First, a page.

The Securities and Exchange Commission ("SEC") filed a civil enforcement action against two individuals, accusing them of operating a $163 million Ponzi scheme by purporting to sell interests in two Dominican Republic timeshare resorts. James B. Catledge, of San Diego, California, and Derek F. C. Elliott, of Hillsburgh, Ontario, were charged in Nevada federal court with multiple violations of federal securities laws in connection with the scheme. The SEC is seeking injunctive relief, disgorgement of all ill-gotten gains, and civil monetary penalties.
According to the SEC, Elliott and his father purchased the Cofresi resort in the Dominican Republic in 2003 through their company EMI Sun Village, Inc. ("EMI Sun Village"), with the intent to finish construction and open the resort for business. However, after encountering financial difficulties, a friend urged them to get in touch with Catledge, whose company Net Worth Solutions ("Net Worth") could assist with marketing and fund-raising. After hiring Catledge, Elliott began selling securities related to the Cofresi resort through EMI Sun Village. This form of security, known as the "Residence", offered a prospective purchaser the right to either occupy a room at the Cofresi resort for a period of time proportional to his investment, or to decline the use of the room and instead allow the unit to be rented out in return for an annual non-use fee ("NUF"). The NUF ranged from 8% to 12%, and was paid out quarterly. After a five-year period, investors were given the option of either having their principal returned or rolling it over for another five years at a higher NUF. Investors were assured that their investment was guaranteed, and that they would share in the appreciation of the value of the timeshare itself over time.
While the Cofrisi resort was still in the process of being "constructed", Elliott and his father purchased another hotel in the Dominican Republic called the Sun Village Juan Dolio ("Sun Village"). While he initially sold interests based on the "Residence" interest marketed in the Cofrisi resort, Elliott began offering a new form of investment known as the "Passport" that promised investors a fractional ownership interest rather than a timeshare. Instead of a NUF, a prospective investor was promised a 5% annual return, paid quarterly, until the Sun Village was opened. After the hotel opened, the investor would then be entitled to split the net rental proceeds with the hotel. An investor purchasing a Passport interest would make half of their investment in cash and half by promissory note.
Net Worth had exclusive marketing rights to sell both the Passport and Residence interests. Prospective investors were shown elaborate visual presentations with titles such as "Real Estate Secrets of the Wealthy" to convince people to invest their savings in the Residence and Passport securities. These presentations were shown at road shows conducted throughout the western United States. Overall, nearly 1,200 investors purchased $72.6 million worht of investments in Cofresi and $91.2 million in Sun Village, for a total investment of nearly $164 million. However, investors were not told that the proceeds from these investments would be used for a variety of reasons, and only a small percentage would go towards construction. For example, out of the $91.2 million raised from Sun Village investors, only $8 million was spent on construction. The majority of the remainder, nearly $38 million, was used to pay "commissions" to existing investors. Similarly, over $21 million of the $72.6 million raised from Cofresi investors was used to fund the payment of commissions to investors. These commissions, totaling nearly $60 million, continued to be paid out despite the fact that both Cofresi and Sun Village experienced yearly operating losses that eventually culminated in the loss of both properties to foreclosure in 2009.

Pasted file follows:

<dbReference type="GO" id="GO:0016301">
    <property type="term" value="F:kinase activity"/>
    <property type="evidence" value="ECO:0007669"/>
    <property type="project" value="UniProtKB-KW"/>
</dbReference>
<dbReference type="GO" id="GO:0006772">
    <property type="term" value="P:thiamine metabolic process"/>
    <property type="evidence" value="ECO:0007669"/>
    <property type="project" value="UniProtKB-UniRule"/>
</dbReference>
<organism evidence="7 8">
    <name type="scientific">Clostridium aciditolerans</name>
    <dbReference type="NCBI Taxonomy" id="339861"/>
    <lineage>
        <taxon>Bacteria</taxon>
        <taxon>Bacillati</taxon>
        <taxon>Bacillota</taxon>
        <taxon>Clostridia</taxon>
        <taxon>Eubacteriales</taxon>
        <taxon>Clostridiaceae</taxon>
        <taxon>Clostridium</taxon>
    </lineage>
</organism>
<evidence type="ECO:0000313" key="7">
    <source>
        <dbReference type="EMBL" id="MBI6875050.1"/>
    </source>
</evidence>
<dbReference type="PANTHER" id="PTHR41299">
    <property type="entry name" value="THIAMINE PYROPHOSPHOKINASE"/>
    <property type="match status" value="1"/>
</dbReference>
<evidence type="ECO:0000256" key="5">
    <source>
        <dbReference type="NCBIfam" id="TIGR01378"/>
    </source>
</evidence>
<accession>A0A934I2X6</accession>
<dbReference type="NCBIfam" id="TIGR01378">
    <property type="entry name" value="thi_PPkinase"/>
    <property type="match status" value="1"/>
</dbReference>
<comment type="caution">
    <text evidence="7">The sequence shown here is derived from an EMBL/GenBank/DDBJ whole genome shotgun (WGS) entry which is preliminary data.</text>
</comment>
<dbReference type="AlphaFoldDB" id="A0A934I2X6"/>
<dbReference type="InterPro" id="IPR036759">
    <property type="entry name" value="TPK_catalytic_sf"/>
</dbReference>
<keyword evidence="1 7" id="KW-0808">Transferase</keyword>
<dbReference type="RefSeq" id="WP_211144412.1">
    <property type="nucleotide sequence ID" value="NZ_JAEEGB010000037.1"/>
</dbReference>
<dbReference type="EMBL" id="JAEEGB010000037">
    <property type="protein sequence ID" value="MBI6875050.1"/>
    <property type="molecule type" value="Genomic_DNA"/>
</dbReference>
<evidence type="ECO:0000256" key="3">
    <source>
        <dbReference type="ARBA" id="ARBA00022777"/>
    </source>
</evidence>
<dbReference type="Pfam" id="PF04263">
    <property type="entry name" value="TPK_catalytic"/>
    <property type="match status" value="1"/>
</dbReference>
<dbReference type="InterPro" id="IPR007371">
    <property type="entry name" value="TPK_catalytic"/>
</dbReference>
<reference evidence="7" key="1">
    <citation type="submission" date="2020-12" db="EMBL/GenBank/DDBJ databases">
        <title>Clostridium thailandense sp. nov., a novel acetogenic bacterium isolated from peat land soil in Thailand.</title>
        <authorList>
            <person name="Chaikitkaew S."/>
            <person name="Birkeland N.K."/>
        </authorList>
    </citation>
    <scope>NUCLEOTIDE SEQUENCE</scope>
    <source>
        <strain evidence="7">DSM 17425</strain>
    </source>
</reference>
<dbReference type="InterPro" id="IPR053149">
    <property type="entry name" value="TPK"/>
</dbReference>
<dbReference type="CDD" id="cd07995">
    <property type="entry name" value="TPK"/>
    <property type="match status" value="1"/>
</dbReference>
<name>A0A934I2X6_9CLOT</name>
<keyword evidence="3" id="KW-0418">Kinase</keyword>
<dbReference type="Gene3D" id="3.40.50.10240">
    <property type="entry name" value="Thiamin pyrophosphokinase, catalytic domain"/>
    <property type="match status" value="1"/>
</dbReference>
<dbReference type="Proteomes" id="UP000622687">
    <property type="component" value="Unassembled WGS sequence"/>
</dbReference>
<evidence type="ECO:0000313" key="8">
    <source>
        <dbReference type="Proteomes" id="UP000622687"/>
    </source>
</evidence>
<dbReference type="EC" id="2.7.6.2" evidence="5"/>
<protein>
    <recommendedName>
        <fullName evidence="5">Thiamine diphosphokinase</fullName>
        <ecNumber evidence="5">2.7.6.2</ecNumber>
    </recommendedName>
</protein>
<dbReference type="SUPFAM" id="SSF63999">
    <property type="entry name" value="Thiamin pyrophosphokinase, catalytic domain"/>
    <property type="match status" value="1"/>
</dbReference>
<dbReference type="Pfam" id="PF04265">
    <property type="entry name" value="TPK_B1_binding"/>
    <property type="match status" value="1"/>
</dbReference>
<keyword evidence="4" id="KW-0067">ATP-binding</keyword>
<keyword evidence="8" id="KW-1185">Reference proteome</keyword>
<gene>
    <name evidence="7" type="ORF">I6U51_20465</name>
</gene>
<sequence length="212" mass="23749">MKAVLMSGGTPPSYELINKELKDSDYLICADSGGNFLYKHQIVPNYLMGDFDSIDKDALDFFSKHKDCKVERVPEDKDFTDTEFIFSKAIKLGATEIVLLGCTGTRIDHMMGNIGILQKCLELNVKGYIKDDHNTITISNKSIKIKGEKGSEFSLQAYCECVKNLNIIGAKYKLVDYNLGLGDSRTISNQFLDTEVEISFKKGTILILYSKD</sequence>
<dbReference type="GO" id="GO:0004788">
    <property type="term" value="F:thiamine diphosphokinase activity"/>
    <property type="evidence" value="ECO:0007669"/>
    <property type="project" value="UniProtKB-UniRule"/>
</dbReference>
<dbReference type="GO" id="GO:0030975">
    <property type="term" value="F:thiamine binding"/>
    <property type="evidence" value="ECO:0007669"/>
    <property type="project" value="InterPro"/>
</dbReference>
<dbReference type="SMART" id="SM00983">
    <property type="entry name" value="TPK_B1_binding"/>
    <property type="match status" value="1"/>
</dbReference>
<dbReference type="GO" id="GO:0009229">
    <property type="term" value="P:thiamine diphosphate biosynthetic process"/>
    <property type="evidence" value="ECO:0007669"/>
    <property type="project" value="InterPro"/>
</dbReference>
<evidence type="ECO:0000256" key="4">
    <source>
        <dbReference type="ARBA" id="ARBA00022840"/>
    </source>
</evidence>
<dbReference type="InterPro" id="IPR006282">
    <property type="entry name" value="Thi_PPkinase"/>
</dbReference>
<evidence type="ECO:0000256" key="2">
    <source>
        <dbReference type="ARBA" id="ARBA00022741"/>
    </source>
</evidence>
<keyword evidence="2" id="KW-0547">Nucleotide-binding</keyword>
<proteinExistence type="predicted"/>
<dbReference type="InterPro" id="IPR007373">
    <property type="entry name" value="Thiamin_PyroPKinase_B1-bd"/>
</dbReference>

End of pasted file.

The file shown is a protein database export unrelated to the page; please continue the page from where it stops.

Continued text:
Elliott and Catledge made numerous misrepresentations and omissions to investors, according to the SEC's complaint. This included promises that the returns would be guaranteed, that both resorts were profitable, and that "100% of invested capital goes to work for the owner." Instead, Sun Village investor funds were used for a variety of non-construction expenses, including funding the purchase of a yacht, to pay expenses of the Cofresi resort, and to purchase an additional property. Sun Village funds were also used to pay NUFs to Cofresi investors - the hallmark of a Ponzi scheme. Additionally, by failing to register the Passport and Residence securities that were being solicited to prospective investors, the SEC contended that the offerings and resulting misappropriation of offering proceeds were in violation of federal securities laws.
After the Idaho Department of Finance began investigating the scheme in 2005, Catledge and Elliott entered into a consent decree in 2007 that included the promise that they would make a rescission offer to all Idaho purchasers. However, this rescission offer was never made, and in 2009, the state of Idaho attorney general filed charges against the pair, alleging that they had violated Idaho securities laws by engaging in the sale of unregistered securities.
According to the Globe and Mail, Mr. Elliott has since launched a new luxury vacation rental website called Preferred Escapes.
The SEC complaint is here.